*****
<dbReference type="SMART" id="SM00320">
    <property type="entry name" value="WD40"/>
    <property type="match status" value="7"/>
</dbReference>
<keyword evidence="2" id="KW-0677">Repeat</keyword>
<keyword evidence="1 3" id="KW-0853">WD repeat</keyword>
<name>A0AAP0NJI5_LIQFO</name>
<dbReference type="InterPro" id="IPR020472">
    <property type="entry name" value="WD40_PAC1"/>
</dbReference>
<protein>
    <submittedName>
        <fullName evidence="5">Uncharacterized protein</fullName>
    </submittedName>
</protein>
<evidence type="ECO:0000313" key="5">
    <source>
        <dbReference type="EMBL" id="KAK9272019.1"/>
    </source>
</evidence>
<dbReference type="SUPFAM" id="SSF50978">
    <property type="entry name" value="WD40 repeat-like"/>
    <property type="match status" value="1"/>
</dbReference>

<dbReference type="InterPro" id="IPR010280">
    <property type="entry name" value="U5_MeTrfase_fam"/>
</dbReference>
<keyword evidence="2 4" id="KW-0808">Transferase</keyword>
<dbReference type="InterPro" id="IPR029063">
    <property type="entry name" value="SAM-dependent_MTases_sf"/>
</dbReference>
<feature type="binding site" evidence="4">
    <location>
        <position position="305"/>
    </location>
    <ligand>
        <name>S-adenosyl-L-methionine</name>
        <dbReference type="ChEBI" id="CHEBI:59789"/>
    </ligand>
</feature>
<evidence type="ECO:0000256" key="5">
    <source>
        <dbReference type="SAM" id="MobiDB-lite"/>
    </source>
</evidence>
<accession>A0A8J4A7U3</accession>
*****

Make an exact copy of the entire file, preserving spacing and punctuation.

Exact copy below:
<dbReference type="SMART" id="SM00320">
    <property type="entry name" value="WD40"/>
    <property type="match status" value="7"/>
</dbReference>
<keyword evidence="2" id="KW-0677">Repeat</keyword>
<keyword evidence="1 3" id="KW-0853">WD repeat</keyword>
<name>A0AAP0NJI5_LIQFO</name>
<dbReference type="InterPro" id="IPR020472">
    <property type="entry name" value="WD40_PAC1"/>
</dbReference>
<protein>
    <submittedName>
        <fullName evidence="5">Uncharacterized protein</fullName>
    </submittedName>
</protein>
<evidence type="ECO:0000313" key="5">
    <source>
        <dbReference type="EMBL" id="KAK9272019.1"/>
    </source>
</evidence>
<dbReference type="SUPFAM" id="SSF50978">
    <property type="entry name" value="WD40 repeat-like"/>
    <property type="match status" value="1"/>
</dbReference>

<dbReference type="InterPro" id="IPR010280">
    <property type="entry name" value="U5_MeTrfase_fam"/>
</dbReference>
<keyword evidence="2 4" id="KW-0808">Transferase</keyword>
<dbReference type="InterPro" id="IPR029063">
    <property type="entry name" value="SAM-dependent_MTases_sf"/>
</dbReference>
<feature type="binding site" evidence="4">
    <location>
        <position position="305"/>
    </location>
    <ligand>
        <name>S-adenosyl-L-methionine</name>
        <dbReference type="ChEBI" id="CHEBI:59789"/>
    </ligand>
</feature>
<evidence type="ECO:0000256" key="5">
    <source>
        <dbReference type="SAM" id="MobiDB-lite"/>
    </source>
</evidence>
<accession>A0A8J4A7U3</accession>